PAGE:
25. Passive income for the soul

Enough is enough, part 2

In 1999 the two most significant things that happened in my life were watching Fight Club and hearing Sigur Rós’ Ágætis byrjun for the first time. My life was a little different back then.

For those who don’t know, Sigur Rós is an Icelandic band that sounds a bit like whales singing over an orchestra played by a computer. Which is to say, totally awesome. Thom Yorke name-dropped Ágætis byrjun when discussing the change in Radiohead’s sound between OK Computer and Kid A. And since Radiohead was and is my favourite band of all time, this album took on a holy shine. I listened to it a lot.

Fight Club is a hasn’t-aged-well movie by David Fincher starring Ed Norton and Brad Pitt’s abs. It’s based on a really-hasn’t-aged-well-at-all book by Chuck Palahniuk, which now reads like an incel training manual. It was my favourite movie at the time and continued to be for years and years, battling it out in a kind of mutant death match with the (far superior) (oh god so much better) (how was this even a question) In the Mood for Love.

Anyway, without going into too much detail there’s a scene in Fight Club where Brad Pitt’s character, a kind of MMA Jesus called Tyler Durden, is taking Ed Norton’s character, a nameless schlub who, it turns out, is also Tyler Durden, through a tutorial on how to make soap from human fat. And before you can say “homoerotic much”? Brad’s placing a thick, sloppy kiss on Ed’s hand, then dumping lye all over it, causing, in Brad’s listless drawl, a “chemical burn”.

Ed thrashes around on the floor as one might in this situation, and Brad tells him he needs to experience and endure this pain because all life is pain or something or other. It’s been awhile since I watched it. But the next part I remember perfectly - when Ed says he gets it, Brad looks at him and says, ever so slowly, “No, what you’re feeling is premature enlightenment.”

It’s possible I’ve been feeling that. And it feels great.

We need passive income for the soul.

For those who don’t know, passive income is a term for money you make without actively working for it. Investments are a form of passive income. I once met a guy who had made millions with a website where people uploaded Flash games. To anyone under 35 that probably sounds like bullshit, but I swear this was once a thing you could do. The appeal of passive income is obvious - you fill up your bank account without any direct effort.

Now think about your mental wellbeing, or overall satisfaction, as a vault like in a bank. Some things put stuff into the vault, and some things take stuff out of it. Keeping your soul satisfied can’t be your full-time job. It can’t be something you have to work at all the time. Because then you’d be emptying out the vault as fast as you fill it up.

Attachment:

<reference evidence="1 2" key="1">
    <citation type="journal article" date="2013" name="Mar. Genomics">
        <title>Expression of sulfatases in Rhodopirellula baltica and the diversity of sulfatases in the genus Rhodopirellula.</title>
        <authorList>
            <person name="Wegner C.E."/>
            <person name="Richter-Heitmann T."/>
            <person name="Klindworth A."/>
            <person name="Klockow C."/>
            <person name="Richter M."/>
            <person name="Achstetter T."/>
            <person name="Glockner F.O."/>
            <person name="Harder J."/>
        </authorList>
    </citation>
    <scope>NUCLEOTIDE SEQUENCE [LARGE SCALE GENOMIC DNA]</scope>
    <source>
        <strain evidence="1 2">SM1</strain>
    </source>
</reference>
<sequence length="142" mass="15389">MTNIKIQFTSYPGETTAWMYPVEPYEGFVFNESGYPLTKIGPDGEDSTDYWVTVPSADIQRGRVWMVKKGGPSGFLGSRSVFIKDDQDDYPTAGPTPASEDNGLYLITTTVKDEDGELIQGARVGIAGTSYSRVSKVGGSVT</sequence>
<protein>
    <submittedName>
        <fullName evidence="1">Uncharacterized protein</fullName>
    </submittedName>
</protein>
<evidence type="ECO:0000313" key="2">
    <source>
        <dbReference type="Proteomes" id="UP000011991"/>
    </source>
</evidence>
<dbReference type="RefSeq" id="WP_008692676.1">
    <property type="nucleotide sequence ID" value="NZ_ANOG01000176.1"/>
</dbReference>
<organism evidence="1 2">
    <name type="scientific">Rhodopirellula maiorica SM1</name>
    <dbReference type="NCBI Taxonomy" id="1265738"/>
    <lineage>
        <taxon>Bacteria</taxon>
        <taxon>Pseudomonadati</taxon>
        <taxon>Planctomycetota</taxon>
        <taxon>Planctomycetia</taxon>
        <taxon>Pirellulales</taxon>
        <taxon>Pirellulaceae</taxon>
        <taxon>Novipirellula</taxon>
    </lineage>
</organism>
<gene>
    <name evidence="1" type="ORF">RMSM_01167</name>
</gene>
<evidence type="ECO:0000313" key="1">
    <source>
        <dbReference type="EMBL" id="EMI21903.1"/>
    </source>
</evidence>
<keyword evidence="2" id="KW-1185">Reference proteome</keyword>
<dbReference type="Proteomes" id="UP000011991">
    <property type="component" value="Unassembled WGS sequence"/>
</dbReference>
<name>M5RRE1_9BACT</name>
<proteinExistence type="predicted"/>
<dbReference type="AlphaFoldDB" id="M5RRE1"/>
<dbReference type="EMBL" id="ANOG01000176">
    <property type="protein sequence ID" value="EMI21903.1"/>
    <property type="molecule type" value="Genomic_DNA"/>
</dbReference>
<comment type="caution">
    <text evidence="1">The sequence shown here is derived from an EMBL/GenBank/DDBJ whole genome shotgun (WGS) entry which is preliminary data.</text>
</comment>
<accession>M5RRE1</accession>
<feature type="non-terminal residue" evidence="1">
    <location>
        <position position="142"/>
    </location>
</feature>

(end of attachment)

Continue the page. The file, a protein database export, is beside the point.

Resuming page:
This is where passive income comes in.

Soul-based passive income is when something you do requires little to no effort but delivers a lot of satisfaction. And that requires two things:

  • repetition

  • an absence of goals

As some of you know because I wouldn’t shut up about it, before less precedented times kicked in I bought an iPad and started drawing. This differed from all previous attempts at drawing in two fundamental ways (I already just said them). One, the iPad gave me the license to do the same thing over and over again. (No paper! No guilt!) Two, I had no goals whatsoever in what kind of drawing I’d do, or level of draughtsmanship I’d achieve.

As any twelve year-old trying to nail a kickflip will tell you, repetition is how you get better at something. But normally the reason for all that repetition is to achieve a goal. So whut up wit dat?

Well, if you’re anything like me, you’ve tried a lot of things because you had some kind of result you wanted to achieve. And, if you’re anything like me, that was always why you stopped.

My life has followed a predictable pattern. I start doing a thing. Then, either when I realise I’m not “naturally” good at it or don’t reach the level I want to reach, I quit. My life has also involved a lot of therapy.

As I outlined two weeks ago, this global pandemic knocked me out of that loop. Maybe because there aren’t a lot of alternatives to just carrying on. Or maybe I’m high on my own supply. But I think it’s the absence of goals that’s given me an infinite capacity for repetition.

Behold! The field in which I grow my fucks. Lay thine eyes upon it and thou shalt see that it is barren. 

This lack of defined ambition has allowed me to do a thing over and over again until, at some arbitrary point, I become satisfied with my skill level. And then, and here is where this rather long newsletter FINALLY comes together, then when I do that thing I can just do it with nary a thought because I am certain of a satisfactory outcome.

It’s as close to passive as you can get and still be involved.

To continue with the awful economic analogy from before, this diversifies your portfolio. I now have several forms of passive income: writing, drawing, cooking, exercising, photography. Doing any of these things pays immediate dividends into my mind vault, stocking up the treasury for days when the world decides to go fully pear-shaped (or just my sense of the world).

Is this enlightenment? Some kind of Zen transcendence? I don’t know. It probably isn’t. Who cares!

So, to recap. Take a thing you like doing and do that thing a lot without a specific goal. Through repetition gain a certain mastery of it, allowing you to do the thing to a level that provides you with consistent satisfaction. (Thing!)

Passive income for the soul.™️

Wonderfully translated into Arabic.